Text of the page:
Drift Capacity Of Lightly Reinforced Soft Storey Structures

Ari Wibowo


Lightly reinforced concrete columns and soft storey configurations are prevalent in many old buildings in regions of lower seismicity. This type of structure is believed to have a very low lateral load and drift capacity from a conventional design perspective. Furthermore, the application of design standards in low and moderate seismic regions such as Australia, results in most of the lightly reinforced structures being deemed unsafe in an earthquake. Therefore, an earthquake damage reconnaissance, experimental field test, and laboratory study of non ductile columns has been undertaken to examine the drift capacity and failure mechanism of such columns. Firstly, a field reconnaissance was conducted in China after the Wenchuan Earthquake in 2008, particularly in regions with similar design intensity MMI VI to VIII experienced in Australia. A comparison between the Wenchuan Earthquake and the characteristics of design earthquakes in Australia was made to provide insight for the development of future design standards and for the assessment of existing buildings in Australia. A unique experimental field testing of a precast soft storey building in Carlton Melbourne was then undertaken. Four tests were conducted to measure the drift capacity and loaddeflection behaviour of such buildings. The experimental results together with a comparison with theoretical predictions showed that the precast columns with weak connection had significant displacement capacity controlled by the column rocking irrespective of strength degradation. Lastly, a laboratory research project has been undertaken to investigate the collapse behaviour of insitu lightly reinforced concrete columns. The effect of variation of axial load ratio and longitudinal reinforcement ratio on flexural, yield penetration, and shear displacement as components of the drift capacity were observed. Interesting outcomes showed that lightly reinforced concrete columns were able to sustain lateral drift considerably greater than the code recommendations, whilst the present shear capacity predictions tended to overestimate the nominal shear strength of the column.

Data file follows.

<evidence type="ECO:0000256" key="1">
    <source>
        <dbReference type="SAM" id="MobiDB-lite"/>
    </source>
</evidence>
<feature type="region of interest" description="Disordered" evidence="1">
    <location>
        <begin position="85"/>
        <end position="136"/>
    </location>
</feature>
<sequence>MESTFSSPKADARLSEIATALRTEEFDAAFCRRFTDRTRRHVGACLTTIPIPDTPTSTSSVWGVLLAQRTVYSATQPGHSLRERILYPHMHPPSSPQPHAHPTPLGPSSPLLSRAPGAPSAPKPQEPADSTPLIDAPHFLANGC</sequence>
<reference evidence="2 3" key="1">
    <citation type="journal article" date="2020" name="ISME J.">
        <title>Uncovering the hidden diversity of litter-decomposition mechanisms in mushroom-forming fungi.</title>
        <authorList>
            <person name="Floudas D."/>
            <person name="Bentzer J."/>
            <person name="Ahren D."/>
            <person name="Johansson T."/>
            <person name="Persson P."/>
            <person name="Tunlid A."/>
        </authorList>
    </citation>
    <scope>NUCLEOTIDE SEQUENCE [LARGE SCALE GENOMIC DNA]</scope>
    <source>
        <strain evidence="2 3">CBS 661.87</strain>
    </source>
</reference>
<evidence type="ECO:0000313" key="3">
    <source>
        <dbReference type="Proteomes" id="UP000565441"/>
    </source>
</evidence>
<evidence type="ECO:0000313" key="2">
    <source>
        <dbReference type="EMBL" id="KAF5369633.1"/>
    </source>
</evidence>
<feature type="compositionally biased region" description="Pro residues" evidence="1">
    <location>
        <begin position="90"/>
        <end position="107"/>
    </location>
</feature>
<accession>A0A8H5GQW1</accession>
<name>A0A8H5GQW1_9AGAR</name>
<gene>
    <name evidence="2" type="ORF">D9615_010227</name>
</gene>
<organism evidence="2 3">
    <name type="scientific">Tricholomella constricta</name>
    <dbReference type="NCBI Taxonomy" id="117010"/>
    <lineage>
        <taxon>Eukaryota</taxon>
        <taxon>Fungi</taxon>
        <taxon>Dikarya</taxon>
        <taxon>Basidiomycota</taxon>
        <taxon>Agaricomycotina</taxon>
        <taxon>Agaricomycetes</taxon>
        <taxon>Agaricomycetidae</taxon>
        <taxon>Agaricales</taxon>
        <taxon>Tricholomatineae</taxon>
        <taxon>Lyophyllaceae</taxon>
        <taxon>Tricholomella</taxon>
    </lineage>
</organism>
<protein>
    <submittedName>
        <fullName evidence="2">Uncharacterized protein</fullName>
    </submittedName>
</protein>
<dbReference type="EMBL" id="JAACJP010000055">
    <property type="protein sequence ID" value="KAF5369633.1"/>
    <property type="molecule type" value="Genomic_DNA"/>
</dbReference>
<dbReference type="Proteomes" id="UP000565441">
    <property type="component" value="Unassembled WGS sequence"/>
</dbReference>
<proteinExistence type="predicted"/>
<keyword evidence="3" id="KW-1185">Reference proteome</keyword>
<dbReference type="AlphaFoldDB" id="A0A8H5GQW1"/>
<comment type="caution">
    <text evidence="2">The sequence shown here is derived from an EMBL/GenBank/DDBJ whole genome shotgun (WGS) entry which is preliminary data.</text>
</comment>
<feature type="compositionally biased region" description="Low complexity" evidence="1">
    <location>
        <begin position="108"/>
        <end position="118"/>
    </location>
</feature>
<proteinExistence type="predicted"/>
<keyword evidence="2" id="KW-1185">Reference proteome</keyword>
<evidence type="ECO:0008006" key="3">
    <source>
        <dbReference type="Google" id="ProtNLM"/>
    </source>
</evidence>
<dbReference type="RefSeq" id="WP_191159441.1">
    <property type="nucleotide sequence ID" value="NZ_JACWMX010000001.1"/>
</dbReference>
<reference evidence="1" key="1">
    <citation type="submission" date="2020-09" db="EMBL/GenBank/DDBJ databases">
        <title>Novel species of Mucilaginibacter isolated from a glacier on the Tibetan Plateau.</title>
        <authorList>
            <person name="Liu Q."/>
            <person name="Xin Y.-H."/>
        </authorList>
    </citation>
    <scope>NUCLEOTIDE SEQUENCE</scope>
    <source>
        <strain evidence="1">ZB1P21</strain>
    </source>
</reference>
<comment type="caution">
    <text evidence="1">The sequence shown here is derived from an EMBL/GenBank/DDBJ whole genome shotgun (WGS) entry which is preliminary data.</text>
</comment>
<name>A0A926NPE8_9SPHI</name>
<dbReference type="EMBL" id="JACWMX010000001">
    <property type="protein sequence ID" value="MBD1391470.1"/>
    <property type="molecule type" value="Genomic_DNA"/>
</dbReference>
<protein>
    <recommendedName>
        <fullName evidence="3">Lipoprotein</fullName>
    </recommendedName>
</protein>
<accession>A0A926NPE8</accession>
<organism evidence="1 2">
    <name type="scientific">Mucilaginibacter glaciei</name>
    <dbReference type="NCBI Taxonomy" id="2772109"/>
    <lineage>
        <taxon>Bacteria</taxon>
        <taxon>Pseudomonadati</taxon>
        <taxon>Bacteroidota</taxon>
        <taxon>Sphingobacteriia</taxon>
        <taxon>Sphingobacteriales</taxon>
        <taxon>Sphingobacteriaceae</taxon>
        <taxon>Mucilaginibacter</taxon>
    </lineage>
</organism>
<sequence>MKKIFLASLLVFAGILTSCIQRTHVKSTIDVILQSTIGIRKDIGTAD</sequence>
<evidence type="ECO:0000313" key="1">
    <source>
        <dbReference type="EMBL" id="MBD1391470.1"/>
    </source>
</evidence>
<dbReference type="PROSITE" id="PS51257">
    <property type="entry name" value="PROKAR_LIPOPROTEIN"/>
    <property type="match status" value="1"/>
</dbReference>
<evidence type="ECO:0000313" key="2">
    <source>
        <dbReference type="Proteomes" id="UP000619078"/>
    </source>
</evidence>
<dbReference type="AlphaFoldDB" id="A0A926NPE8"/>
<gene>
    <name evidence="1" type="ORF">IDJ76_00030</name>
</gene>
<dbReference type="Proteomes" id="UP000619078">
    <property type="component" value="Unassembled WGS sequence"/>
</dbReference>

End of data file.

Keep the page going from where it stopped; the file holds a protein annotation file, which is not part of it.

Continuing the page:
drift capacity; lightly reinforced concrete; seismic performance; force-displacement relationship

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